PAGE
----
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Comparing the incomparable: Adjusting market data to estimate value

They’re not the same

Details of craftsmanship can help pinpoint the appropriate market/market level for sales comparison. In this case, lower retail is the correct choice based on poor setting technique and obvious tool marks in the final product.

A common misconception about the sales comparison method is that only identical or near-identical items can be accurately compared when looking for sales results. Obviously, we all hope that such straightforward comparisons are out there to be found, but often that’s not the case. What we should really be searching for is sales data that can be used for comparison, rather than sales of identical items. If we understand the ‘value elements’ of a piece of jewellery, it becomes much easier to recognize similar value elements in other pieces. Any characteristic of the item that distinguishes it from other similar pieces and creates a perception of value in the minds of buyers would be considered a value element. In a diamond, the well-known 4 Cs are widely recognized as the factors influencing how much a buyer will pay in comparison to another diamond. So, in conducting market research one would try to match as many of those characteristics as possible. However, what if we can’t find a close match?

If we consider the Cs of a diamond, it doesn’t require a great deal of research to discover there is a direct correlation between the carat weight breakpoints and the price per carat within both the wholesale and retail markets. If necessary or useful, it could be expressed as a percentage. For instance, if all other factors are equal, it might be noted that a two-carat diamond costs X per cent more than a one-carat diamond. Or one might look at the prices for round brilliants of fine make compared to well-made princess-cut diamonds. Establishing such correlations allow us to ‘adjust’ sales data based on market evidence, even though the items sold were dissimilar in some way. Within every market there are statistically relevant relationships between value elements, and it’s important to recognize these relationships vary with the specific market. To illustrate, in some regional markets, the carat weight of a diamond overrules the quality of the cutting, while in other markets, the opposite is true. As we begin to see the patterns, our ability to locate comparable properties from which to derive sales data becomes easier and our analysis becomes more accurate.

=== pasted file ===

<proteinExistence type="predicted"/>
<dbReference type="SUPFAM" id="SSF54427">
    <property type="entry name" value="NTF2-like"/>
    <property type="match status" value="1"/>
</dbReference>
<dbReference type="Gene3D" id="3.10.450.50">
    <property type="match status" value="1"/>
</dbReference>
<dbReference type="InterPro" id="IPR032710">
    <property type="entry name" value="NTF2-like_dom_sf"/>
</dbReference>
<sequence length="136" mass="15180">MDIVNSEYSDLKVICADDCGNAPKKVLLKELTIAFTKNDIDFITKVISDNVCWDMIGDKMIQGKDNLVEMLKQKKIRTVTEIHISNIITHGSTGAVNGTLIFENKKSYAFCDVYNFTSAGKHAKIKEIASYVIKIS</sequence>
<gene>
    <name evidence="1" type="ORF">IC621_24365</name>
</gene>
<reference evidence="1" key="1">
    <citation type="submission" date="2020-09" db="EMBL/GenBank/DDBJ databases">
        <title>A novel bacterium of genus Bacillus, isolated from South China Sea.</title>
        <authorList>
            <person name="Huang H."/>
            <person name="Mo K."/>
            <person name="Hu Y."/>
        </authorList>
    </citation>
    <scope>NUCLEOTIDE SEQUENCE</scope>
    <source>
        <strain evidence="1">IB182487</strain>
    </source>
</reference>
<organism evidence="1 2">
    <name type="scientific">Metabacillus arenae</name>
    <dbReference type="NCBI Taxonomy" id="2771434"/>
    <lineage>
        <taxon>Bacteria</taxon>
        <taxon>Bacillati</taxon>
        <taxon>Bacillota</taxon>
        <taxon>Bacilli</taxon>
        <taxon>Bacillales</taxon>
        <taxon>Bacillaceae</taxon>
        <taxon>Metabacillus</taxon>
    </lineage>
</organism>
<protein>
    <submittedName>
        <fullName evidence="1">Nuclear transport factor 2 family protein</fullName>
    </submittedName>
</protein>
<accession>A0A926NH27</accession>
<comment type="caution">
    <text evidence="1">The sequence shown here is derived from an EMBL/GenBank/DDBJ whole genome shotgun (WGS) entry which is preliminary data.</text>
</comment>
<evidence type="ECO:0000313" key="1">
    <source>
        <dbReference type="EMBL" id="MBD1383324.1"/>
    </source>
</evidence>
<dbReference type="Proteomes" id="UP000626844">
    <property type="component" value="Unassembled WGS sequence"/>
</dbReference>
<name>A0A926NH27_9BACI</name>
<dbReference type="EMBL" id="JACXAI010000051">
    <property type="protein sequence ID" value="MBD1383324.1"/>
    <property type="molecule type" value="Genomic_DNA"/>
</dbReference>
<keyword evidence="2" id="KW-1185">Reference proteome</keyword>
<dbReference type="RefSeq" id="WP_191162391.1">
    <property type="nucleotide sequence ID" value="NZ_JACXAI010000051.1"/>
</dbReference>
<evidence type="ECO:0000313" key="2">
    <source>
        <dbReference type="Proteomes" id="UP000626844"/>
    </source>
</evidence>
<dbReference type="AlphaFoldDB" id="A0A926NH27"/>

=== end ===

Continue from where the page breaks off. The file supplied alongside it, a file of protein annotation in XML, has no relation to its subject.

The attention to finish details and skilfully set stone are indicative of the upper market levels occupied by guild-type retailers and should be valued accordingly.

Just as important as recognizing what’s important to an item’s value is the ability to understand those characteristics that should be described, but which don’t contribute to its worth in a significant way. A trivial example is whether a diamond is mounted in a four-prong or six-prong setting. The difference between a 57 per cent table diameter and a 58 per cent table is equally insignificant in determining value. If we’re dealing with the truly rare, the number of legitimate value elements becomes very small indeed. Whenever demand far exceeds supply, buyers become far more willing to accept what might otherwise be considered a defect in a property. To illustrate the point, when appraising a three-carat fancy blue diamond, the range of cutting variables that would be acceptable to a buyer at a given price point is much greater than those same factors for a near-colourless three-carat diamond. Even the stone’s actual shape becomes much less relevant, as the colour and carat weight dominate most other considerations. I’m suggesting market research can help us understand what really matters to buyers and what is simply part of the description.

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